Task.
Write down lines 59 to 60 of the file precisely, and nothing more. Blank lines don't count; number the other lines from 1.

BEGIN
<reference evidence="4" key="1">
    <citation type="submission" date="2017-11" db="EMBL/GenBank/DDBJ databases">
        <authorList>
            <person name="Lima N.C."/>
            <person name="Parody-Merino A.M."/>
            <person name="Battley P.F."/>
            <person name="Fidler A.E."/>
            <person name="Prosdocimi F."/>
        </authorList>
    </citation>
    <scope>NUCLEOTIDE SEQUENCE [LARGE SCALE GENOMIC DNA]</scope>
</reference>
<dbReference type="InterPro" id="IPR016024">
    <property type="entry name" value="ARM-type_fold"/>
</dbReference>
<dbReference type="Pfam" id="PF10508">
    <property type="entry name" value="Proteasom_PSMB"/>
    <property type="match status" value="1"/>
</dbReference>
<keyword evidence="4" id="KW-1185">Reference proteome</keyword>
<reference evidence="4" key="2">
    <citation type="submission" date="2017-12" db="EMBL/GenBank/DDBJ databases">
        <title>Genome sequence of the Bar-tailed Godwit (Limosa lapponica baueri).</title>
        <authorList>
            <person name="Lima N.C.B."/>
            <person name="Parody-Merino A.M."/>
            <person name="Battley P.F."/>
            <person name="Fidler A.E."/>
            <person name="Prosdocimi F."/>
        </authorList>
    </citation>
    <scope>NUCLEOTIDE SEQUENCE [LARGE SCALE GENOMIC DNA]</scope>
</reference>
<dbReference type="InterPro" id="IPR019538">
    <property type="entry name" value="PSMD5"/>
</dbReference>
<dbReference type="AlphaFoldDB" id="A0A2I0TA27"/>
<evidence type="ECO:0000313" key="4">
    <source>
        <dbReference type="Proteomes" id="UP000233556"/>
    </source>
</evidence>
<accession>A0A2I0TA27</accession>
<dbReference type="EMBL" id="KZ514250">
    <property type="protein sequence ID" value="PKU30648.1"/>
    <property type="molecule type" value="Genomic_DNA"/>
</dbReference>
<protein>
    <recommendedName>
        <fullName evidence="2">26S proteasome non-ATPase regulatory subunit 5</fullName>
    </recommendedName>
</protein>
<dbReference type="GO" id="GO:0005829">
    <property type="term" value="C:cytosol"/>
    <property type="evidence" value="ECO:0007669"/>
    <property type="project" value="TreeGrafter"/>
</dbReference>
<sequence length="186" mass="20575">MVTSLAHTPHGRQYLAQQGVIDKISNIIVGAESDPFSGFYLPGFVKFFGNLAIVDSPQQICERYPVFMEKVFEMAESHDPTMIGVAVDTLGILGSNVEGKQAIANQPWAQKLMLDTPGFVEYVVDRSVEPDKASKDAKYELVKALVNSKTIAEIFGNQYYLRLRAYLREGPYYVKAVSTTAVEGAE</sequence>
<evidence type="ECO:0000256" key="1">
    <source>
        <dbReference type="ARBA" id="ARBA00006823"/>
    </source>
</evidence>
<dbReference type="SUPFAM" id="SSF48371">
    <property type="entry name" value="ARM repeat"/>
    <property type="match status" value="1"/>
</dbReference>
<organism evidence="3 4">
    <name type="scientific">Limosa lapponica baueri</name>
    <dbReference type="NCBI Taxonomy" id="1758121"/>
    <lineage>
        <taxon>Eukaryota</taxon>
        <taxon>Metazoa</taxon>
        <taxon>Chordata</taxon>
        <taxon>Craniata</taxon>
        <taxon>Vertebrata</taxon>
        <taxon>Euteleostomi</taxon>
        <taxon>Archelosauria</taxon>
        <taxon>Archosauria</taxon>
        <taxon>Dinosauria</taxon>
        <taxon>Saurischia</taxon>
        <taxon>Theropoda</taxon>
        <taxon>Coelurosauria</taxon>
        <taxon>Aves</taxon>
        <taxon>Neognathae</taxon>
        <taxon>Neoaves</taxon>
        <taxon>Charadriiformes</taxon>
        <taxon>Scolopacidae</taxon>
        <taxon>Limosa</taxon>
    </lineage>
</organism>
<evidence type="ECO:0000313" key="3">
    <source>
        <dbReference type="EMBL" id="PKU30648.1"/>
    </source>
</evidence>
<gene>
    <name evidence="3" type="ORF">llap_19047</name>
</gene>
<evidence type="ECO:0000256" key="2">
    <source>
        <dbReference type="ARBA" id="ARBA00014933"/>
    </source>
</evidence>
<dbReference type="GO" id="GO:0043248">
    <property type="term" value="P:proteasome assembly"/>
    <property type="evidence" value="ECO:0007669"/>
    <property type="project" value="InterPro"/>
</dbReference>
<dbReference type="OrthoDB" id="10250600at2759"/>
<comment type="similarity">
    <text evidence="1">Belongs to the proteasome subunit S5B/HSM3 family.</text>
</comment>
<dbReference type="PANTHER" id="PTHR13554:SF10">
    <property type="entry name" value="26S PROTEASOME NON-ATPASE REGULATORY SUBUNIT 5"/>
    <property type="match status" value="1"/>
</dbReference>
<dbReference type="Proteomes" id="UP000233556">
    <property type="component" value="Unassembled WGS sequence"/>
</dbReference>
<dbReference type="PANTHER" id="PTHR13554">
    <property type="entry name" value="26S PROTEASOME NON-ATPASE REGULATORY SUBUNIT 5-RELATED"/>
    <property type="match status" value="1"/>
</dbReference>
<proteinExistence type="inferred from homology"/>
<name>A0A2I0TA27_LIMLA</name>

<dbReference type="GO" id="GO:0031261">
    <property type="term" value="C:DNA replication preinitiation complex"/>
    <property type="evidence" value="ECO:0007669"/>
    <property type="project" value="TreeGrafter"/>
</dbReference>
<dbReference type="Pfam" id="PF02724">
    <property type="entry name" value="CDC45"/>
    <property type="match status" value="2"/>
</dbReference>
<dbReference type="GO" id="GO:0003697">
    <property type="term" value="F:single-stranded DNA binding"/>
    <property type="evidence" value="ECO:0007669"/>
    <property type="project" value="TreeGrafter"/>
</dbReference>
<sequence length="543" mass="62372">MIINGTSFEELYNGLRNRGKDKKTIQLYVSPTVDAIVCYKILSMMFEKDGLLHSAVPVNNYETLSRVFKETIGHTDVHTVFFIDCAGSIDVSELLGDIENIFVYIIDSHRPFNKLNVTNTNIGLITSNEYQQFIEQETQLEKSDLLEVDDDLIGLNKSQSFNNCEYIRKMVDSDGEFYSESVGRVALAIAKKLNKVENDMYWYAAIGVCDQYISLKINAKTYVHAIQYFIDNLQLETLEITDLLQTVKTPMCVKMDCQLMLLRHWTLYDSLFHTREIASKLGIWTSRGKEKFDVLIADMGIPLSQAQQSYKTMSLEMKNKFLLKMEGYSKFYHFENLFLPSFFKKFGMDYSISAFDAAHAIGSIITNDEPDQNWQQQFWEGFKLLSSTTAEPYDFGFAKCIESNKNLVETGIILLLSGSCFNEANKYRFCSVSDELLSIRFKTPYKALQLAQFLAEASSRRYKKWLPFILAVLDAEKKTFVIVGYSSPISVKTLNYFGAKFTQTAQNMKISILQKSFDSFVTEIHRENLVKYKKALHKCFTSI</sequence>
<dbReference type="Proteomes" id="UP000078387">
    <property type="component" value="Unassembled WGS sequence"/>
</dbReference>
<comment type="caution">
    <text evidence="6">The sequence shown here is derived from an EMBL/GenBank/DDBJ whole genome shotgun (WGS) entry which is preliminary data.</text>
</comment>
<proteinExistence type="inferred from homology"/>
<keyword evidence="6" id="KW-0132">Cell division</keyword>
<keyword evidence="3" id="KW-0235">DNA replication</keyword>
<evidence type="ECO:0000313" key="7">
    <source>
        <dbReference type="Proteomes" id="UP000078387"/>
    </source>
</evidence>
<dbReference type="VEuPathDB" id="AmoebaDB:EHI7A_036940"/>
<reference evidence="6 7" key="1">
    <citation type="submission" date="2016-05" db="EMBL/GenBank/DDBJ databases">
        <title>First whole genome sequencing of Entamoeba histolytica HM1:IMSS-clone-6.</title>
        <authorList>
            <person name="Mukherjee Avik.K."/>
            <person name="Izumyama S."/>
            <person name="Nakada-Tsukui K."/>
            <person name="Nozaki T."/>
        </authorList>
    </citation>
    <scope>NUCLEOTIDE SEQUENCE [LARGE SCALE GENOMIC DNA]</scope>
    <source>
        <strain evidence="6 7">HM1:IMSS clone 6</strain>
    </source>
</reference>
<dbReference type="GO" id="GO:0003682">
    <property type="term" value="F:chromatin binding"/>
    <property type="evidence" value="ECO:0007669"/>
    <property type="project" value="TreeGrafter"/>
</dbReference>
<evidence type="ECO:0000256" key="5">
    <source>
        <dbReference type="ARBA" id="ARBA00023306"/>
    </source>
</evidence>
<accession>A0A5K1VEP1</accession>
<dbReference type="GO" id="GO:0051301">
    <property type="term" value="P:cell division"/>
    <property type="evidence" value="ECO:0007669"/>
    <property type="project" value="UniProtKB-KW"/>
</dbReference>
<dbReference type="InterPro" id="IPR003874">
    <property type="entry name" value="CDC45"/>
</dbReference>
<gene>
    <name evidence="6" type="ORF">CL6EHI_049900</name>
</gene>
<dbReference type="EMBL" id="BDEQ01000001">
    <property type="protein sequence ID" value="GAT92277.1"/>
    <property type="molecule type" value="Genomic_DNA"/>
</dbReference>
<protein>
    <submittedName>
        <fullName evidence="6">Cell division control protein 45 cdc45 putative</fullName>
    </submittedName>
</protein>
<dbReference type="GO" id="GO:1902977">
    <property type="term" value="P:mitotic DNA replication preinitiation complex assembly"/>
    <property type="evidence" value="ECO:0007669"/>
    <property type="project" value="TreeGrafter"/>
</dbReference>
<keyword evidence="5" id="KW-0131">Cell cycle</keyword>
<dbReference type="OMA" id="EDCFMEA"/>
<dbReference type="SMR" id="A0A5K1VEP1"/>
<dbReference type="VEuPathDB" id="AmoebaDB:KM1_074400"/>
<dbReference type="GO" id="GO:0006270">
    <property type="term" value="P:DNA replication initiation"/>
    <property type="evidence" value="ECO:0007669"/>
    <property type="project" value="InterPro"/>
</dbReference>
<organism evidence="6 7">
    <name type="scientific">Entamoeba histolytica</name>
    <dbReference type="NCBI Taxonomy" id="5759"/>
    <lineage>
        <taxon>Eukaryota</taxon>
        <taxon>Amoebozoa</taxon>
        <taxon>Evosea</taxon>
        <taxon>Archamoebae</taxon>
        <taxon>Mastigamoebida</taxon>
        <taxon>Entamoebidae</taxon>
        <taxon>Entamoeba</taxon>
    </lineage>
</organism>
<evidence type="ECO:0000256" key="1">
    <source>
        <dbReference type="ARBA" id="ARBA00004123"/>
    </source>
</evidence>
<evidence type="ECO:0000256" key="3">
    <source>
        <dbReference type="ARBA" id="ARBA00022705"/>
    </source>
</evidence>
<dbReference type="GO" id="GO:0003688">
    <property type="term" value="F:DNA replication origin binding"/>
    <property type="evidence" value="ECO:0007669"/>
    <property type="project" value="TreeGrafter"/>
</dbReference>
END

<evidence type="ECO:0000256" key="1">
    <source>